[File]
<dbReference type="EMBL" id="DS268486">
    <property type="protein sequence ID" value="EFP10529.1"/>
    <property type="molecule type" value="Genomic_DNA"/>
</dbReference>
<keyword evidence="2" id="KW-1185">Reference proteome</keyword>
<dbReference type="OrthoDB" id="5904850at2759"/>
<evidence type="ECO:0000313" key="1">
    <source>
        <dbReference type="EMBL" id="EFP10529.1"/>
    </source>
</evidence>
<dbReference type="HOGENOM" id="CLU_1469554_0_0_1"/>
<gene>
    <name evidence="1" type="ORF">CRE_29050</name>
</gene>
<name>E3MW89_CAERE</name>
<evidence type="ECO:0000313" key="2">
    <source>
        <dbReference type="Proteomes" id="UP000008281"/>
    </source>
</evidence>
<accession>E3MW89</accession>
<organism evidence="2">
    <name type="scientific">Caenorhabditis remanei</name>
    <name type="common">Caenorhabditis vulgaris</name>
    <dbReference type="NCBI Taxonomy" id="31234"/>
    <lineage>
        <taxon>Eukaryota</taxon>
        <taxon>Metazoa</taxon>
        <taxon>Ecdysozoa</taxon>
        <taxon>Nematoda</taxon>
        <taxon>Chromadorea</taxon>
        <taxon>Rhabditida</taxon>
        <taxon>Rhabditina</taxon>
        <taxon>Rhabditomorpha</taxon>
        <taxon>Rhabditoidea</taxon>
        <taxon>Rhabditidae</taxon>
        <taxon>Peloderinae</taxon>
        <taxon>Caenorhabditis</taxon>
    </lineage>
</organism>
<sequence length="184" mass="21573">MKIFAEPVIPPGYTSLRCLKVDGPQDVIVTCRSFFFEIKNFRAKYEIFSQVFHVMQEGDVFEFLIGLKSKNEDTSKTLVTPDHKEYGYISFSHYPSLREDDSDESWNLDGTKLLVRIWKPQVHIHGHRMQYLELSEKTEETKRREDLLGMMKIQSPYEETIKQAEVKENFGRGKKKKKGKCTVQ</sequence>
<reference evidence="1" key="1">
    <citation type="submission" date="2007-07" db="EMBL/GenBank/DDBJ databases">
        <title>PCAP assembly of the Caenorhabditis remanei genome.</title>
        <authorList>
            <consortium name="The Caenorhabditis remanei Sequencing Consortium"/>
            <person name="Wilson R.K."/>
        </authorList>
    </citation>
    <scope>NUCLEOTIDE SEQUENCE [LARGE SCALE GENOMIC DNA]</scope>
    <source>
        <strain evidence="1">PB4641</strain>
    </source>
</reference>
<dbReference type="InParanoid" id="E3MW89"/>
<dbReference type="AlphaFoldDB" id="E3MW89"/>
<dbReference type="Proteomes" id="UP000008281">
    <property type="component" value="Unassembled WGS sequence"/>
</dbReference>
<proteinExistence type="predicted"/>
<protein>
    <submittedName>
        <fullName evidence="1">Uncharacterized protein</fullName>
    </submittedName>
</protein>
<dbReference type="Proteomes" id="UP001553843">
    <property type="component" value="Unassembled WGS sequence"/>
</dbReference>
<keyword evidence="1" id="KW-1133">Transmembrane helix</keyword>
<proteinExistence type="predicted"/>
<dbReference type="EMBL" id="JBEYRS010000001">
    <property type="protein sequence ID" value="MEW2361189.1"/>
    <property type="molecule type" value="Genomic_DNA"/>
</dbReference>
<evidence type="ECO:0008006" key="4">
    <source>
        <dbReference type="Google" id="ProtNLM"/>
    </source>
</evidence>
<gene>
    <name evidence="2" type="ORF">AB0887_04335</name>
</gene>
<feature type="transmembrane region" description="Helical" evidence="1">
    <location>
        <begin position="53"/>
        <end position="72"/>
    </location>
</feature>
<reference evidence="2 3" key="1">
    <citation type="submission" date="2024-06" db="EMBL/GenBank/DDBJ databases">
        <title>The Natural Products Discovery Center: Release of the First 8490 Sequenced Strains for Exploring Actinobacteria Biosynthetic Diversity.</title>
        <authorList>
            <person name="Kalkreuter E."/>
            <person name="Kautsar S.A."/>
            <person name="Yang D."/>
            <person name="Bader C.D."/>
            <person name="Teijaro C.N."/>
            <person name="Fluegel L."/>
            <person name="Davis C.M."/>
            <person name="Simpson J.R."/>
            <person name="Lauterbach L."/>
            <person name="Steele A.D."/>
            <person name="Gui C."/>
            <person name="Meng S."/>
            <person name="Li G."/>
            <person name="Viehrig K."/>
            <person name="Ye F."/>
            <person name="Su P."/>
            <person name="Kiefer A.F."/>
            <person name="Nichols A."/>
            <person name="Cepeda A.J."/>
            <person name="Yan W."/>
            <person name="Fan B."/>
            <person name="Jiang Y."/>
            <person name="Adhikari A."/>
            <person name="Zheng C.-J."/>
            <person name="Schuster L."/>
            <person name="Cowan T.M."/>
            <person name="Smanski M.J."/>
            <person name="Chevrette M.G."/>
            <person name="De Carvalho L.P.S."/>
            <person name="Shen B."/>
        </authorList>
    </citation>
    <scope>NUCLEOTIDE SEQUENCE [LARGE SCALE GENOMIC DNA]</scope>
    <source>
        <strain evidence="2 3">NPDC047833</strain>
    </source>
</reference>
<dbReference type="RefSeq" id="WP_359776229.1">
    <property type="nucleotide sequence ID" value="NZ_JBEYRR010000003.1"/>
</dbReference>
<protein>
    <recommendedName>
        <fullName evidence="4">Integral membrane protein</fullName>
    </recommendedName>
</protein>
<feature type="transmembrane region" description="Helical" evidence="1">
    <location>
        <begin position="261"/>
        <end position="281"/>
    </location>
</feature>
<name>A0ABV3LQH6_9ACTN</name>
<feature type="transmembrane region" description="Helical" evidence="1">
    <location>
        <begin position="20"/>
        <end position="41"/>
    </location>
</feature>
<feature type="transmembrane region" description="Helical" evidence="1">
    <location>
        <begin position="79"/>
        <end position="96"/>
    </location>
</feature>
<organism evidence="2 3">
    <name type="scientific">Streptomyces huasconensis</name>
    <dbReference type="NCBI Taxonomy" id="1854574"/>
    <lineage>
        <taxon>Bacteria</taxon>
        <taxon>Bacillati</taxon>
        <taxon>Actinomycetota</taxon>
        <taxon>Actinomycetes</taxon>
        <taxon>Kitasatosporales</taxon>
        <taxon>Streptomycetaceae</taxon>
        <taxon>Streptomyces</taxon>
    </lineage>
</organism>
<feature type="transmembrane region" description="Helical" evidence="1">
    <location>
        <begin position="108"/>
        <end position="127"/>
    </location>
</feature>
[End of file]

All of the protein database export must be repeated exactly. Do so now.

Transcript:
<dbReference type="EMBL" id="DS268486">
    <property type="protein sequence ID" value="EFP10529.1"/>
    <property type="molecule type" value="Genomic_DNA"/>
</dbReference>
<keyword evidence="2" id="KW-1185">Reference proteome</keyword>
<dbReference type="OrthoDB" id="5904850at2759"/>
<evidence type="ECO:0000313" key="1">
    <source>
        <dbReference type="EMBL" id="EFP10529.1"/>
    </source>
</evidence>
<dbReference type="HOGENOM" id="CLU_1469554_0_0_1"/>
<gene>
    <name evidence="1" type="ORF">CRE_29050</name>
</gene>
<name>E3MW89_CAERE</name>
<evidence type="ECO:0000313" key="2">
    <source>
        <dbReference type="Proteomes" id="UP000008281"/>
    </source>
</evidence>
<accession>E3MW89</accession>
<organism evidence="2">
    <name type="scientific">Caenorhabditis remanei</name>
    <name type="common">Caenorhabditis vulgaris</name>
    <dbReference type="NCBI Taxonomy" id="31234"/>
    <lineage>
        <taxon>Eukaryota</taxon>
        <taxon>Metazoa</taxon>
        <taxon>Ecdysozoa</taxon>
        <taxon>Nematoda</taxon>
        <taxon>Chromadorea</taxon>
        <taxon>Rhabditida</taxon>
        <taxon>Rhabditina</taxon>
        <taxon>Rhabditomorpha</taxon>
        <taxon>Rhabditoidea</taxon>
        <taxon>Rhabditidae</taxon>
        <taxon>Peloderinae</taxon>
        <taxon>Caenorhabditis</taxon>
    </lineage>
</organism>
<sequence length="184" mass="21573">MKIFAEPVIPPGYTSLRCLKVDGPQDVIVTCRSFFFEIKNFRAKYEIFSQVFHVMQEGDVFEFLIGLKSKNEDTSKTLVTPDHKEYGYISFSHYPSLREDDSDESWNLDGTKLLVRIWKPQVHIHGHRMQYLELSEKTEETKRREDLLGMMKIQSPYEETIKQAEVKENFGRGKKKKKGKCTVQ</sequence>
<reference evidence="1" key="1">
    <citation type="submission" date="2007-07" db="EMBL/GenBank/DDBJ databases">
        <title>PCAP assembly of the Caenorhabditis remanei genome.</title>
        <authorList>
            <consortium name="The Caenorhabditis remanei Sequencing Consortium"/>
            <person name="Wilson R.K."/>
        </authorList>
    </citation>
    <scope>NUCLEOTIDE SEQUENCE [LARGE SCALE GENOMIC DNA]</scope>
    <source>
        <strain evidence="1">PB4641</strain>
    </source>
</reference>
<dbReference type="InParanoid" id="E3MW89"/>
<dbReference type="AlphaFoldDB" id="E3MW89"/>
<dbReference type="Proteomes" id="UP000008281">
    <property type="component" value="Unassembled WGS sequence"/>
</dbReference>
<proteinExistence type="predicted"/>
<protein>
    <submittedName>
        <fullName evidence="1">Uncharacterized protein</fullName>
    </submittedName>
</protein>
<dbReference type="Proteomes" id="UP001553843">
    <property type="component" value="Unassembled WGS sequence"/>
</dbReference>
<keyword evidence="1" id="KW-1133">Transmembrane helix</keyword>
<proteinExistence type="predicted"/>
<dbReference type="EMBL" id="JBEYRS010000001">
    <property type="protein sequence ID" value="MEW2361189.1"/>
    <property type="molecule type" value="Genomic_DNA"/>
</dbReference>
<evidence type="ECO:0008006" key="4">
    <source>
        <dbReference type="Google" id="ProtNLM"/>
    </source>
</evidence>
<gene>
    <name evidence="2" type="ORF">AB0887_04335</name>
</gene>
<feature type="transmembrane region" description="Helical" evidence="1">
    <location>
        <begin position="53"/>
        <end position="72"/>
    </location>
</feature>
<reference evidence="2 3" key="1">
    <citation type="submission" date="2024-06" db="EMBL/GenBank/DDBJ databases">
        <title>The Natural Products Discovery Center: Release of the First 8490 Sequenced Strains for Exploring Actinobacteria Biosynthetic Diversity.</title>
        <authorList>
            <person name="Kalkreuter E."/>
            <person name="Kautsar S.A."/>
            <person name="Yang D."/>
            <person name="Bader C.D."/>
            <person name="Teijaro C.N."/>
            <person name="Fluegel L."/>
            <person name="Davis C.M."/>
            <person name="Simpson J.R."/>
            <person name="Lauterbach L."/>
            <person name="Steele A.D."/>
            <person name="Gui C."/>
            <person name="Meng S."/>
            <person name="Li G."/>
            <person name="Viehrig K."/>
            <person name="Ye F."/>
            <person name="Su P."/>
            <person name="Kiefer A.F."/>
            <person name="Nichols A."/>
            <person name="Cepeda A.J."/>
            <person name="Yan W."/>
            <person name="Fan B."/>
            <person name="Jiang Y."/>
            <person name="Adhikari A."/>
            <person name="Zheng C.-J."/>
            <person name="Schuster L."/>
            <person name="Cowan T.M."/>
            <person name="Smanski M.J."/>
            <person name="Chevrette M.G."/>
            <person name="De Carvalho L.P.S."/>
            <person name="Shen B."/>
        </authorList>
    </citation>
    <scope>NUCLEOTIDE SEQUENCE [LARGE SCALE GENOMIC DNA]</scope>
    <source>
        <strain evidence="2 3">NPDC047833</strain>
    </source>
</reference>
<dbReference type="RefSeq" id="WP_359776229.1">
    <property type="nucleotide sequence ID" value="NZ_JBEYRR010000003.1"/>
</dbReference>
<protein>
    <recommendedName>
        <fullName evidence="4">Integral membrane protein</fullName>
    </recommendedName>
</protein>
<feature type="transmembrane region" description="Helical" evidence="1">
    <location>
        <begin position="261"/>
        <end position="281"/>
    </location>
</feature>
<name>A0ABV3LQH6_9ACTN</name>
<feature type="transmembrane region" description="Helical" evidence="1">
    <location>
        <begin position="20"/>
        <end position="41"/>
    </location>
</feature>
<feature type="transmembrane region" description="Helical" evidence="1">
    <location>
        <begin position="79"/>
        <end position="96"/>
    </location>
</feature>
<organism evidence="2 3">
    <name type="scientific">Streptomyces huasconensis</name>
    <dbReference type="NCBI Taxonomy" id="1854574"/>
    <lineage>
        <taxon>Bacteria</taxon>
        <taxon>Bacillati</taxon>
        <taxon>Actinomycetota</taxon>
        <taxon>Actinomycetes</taxon>
        <taxon>Kitasatosporales</taxon>
        <taxon>Streptomycetaceae</taxon>
        <taxon>Streptomyces</taxon>
    </lineage>
</organism>
<feature type="transmembrane region" description="Helical" evidence="1">
    <location>
        <begin position="108"/>
        <end position="127"/>
    </location>
</feature>